And then he mellowed out.  Slept more and didn't get so bothered by the mailman or the UPS man.  An 80# dog was always too big for this house but we all squeezed in and made it work even if we weren't so sure of each other in the beginning.  Or for years.

Today we put our old boy to sleep.  He has never liked going in the car and was a shaking, panting mess all the way to the vet and in the waiting room.  We took him back and this vet that we've been going to for twenty years explained the process and gave him some sedation.

Our old boy went fast asleep with his head over the exam table and started snoring.  We petted him the whole time and even though he was a big hunk of fur, you could feel all his ribs and vertebrae.

He made me nuts.  For the first ten years of his life he probably thought Calm The Fuck Down was his name.  This last year he's peed in the house a hundred times.  At least.  He ate chicken off the dining room table and kitchen counter.  He'd stick his whole head in the garbage can to eat the chicken bones.  He would get right next to you if he liked what was cooking on the stove and never move out of the way.  He always smeared the glass on the front door five minutes after I cleaned it.  He once ate a rib that fell off the grill and got the bone wedged sideways in his mouth.  He drank out of the toilet bowl and licked the carpet for no reason.

He had no class. 

He was perfect for us.

Tuesday, March 25, 2014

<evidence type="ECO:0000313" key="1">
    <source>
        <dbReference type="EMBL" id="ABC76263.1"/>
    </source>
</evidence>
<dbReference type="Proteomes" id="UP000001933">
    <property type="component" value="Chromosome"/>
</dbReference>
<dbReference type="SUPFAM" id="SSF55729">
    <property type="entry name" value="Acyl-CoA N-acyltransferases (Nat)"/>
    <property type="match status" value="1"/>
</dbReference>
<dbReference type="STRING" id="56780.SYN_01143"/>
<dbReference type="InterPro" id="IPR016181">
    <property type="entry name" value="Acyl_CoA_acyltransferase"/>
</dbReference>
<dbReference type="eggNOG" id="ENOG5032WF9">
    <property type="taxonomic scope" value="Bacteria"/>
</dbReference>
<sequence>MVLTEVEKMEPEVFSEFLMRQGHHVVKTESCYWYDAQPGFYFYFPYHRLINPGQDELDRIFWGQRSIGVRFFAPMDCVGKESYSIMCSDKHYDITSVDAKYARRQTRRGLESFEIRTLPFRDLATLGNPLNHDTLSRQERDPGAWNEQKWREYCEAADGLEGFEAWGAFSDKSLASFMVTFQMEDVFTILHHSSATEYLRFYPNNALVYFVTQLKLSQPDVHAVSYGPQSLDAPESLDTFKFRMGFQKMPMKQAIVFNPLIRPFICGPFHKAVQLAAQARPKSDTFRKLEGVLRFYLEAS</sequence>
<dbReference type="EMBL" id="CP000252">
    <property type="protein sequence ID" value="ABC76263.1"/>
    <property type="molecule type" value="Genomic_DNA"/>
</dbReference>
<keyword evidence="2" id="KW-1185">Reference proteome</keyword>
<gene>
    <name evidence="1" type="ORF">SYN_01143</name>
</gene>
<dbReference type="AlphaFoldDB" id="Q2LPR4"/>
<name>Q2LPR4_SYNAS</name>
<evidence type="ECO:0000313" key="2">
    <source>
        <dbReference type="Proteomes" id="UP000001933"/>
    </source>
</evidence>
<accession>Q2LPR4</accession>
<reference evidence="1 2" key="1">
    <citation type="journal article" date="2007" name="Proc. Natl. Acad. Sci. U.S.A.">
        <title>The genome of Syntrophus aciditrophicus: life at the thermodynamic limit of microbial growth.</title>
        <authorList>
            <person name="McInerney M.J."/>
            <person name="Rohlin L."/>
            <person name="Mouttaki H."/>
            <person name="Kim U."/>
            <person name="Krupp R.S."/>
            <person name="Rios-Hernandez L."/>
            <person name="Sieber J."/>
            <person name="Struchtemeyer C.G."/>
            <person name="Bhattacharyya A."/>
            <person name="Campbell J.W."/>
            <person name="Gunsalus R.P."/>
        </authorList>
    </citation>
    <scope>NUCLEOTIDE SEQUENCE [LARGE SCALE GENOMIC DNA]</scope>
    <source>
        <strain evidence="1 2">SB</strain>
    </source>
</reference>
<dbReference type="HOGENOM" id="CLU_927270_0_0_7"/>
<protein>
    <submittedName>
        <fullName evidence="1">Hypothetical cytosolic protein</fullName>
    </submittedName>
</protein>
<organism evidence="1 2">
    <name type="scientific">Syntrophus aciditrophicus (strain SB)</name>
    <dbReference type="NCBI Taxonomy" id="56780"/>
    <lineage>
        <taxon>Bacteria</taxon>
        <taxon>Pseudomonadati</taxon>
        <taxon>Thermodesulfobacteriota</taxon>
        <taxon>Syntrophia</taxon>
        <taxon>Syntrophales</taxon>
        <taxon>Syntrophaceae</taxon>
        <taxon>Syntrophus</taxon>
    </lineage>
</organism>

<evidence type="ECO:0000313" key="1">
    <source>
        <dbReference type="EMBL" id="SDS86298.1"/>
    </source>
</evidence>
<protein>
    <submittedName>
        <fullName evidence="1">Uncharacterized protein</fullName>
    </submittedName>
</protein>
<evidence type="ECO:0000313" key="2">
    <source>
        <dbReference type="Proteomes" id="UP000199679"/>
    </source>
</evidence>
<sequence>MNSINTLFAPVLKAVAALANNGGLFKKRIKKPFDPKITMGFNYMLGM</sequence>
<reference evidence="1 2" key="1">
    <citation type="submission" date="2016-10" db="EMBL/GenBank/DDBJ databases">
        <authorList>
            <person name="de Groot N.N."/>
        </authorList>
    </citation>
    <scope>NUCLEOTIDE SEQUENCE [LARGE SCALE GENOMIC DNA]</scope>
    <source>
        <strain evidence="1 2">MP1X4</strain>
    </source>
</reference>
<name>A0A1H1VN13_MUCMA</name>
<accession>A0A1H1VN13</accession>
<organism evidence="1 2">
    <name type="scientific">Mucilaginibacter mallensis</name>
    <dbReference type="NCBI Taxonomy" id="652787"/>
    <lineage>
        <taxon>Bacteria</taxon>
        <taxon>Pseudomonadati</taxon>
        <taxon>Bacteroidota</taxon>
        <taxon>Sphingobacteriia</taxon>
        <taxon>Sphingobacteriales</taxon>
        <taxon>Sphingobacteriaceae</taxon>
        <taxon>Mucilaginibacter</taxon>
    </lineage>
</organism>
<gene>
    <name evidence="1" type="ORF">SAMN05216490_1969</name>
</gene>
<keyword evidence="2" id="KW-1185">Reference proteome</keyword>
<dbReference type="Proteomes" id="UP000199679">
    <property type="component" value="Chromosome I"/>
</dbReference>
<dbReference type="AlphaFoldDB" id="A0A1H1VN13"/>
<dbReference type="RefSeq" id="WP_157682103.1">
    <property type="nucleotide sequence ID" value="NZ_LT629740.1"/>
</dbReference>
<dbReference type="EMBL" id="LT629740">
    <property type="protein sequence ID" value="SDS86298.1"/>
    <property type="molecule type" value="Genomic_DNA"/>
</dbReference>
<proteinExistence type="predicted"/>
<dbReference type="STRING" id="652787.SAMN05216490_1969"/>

If you were a kid in the sixties that went to a Catholic school, then at least once a year you saw a movie about missionaries.  Those selfless, giving people that went deep into the most remote areas of the world to spread the message of God.

The films were usually shown at the end of the day, and back then they were a grainy reenactment in black and white.  Every film ended with some poor soul up to their armpits in quicksand because they didn't heed the Bible or scoffed at some foreigner trying to change their ways.  When we got a little older, the movies upped their game and would end with quicksand and a serpent because scaring the crap out of kids is the best way to get them to love Jesus.

The only way to save a person from that kind of fate was to donate to the missionaries, and I'd come tearing home from school yelling "MOM WE HAVE TO GIVE THE PAGANS MONEY!!!"

Like every other big family back then sending their kids to private school, there wasn't any extra money so Mom would say, "Look under the beds and couch cushions.  You're bound to come up with something."  I'd crawl around the floor with a flashlight and under the beds then rifle through all the pockets of the coats crammed in the closet.  The next day I would go to school and hand over my fistful of coins to my nun teacher to SAVE THE PAGANS.

I was absolutely sure that I would die in quicksand one day.  In the dramatic telling of the missionaries and their very important work, nobody ever told me that the likelihood of that happening is about 0%.

But, Lordy, I have made my own quicksand and it consists of fear and doubt.

Whether it be employment or writing I push down my passion and talent because I eventually hear that voice that says, "Yeah,'re not that good."  I've gotten a little better in the last few years because a post-50 life comes with a loudly ticking clock, but why, oh why do I repeat the same mistakes over and over?   In looking for a job if there is one qualification that I don't have the skill set for I don't even try.  Never mind that I could rock the rest of it without a problem, I am the one who always holds me back.  If I write something that has a lukewarm response (because maybe people have busy lives and can't respond even though it may have resonated with them) then I think I should just give this game up.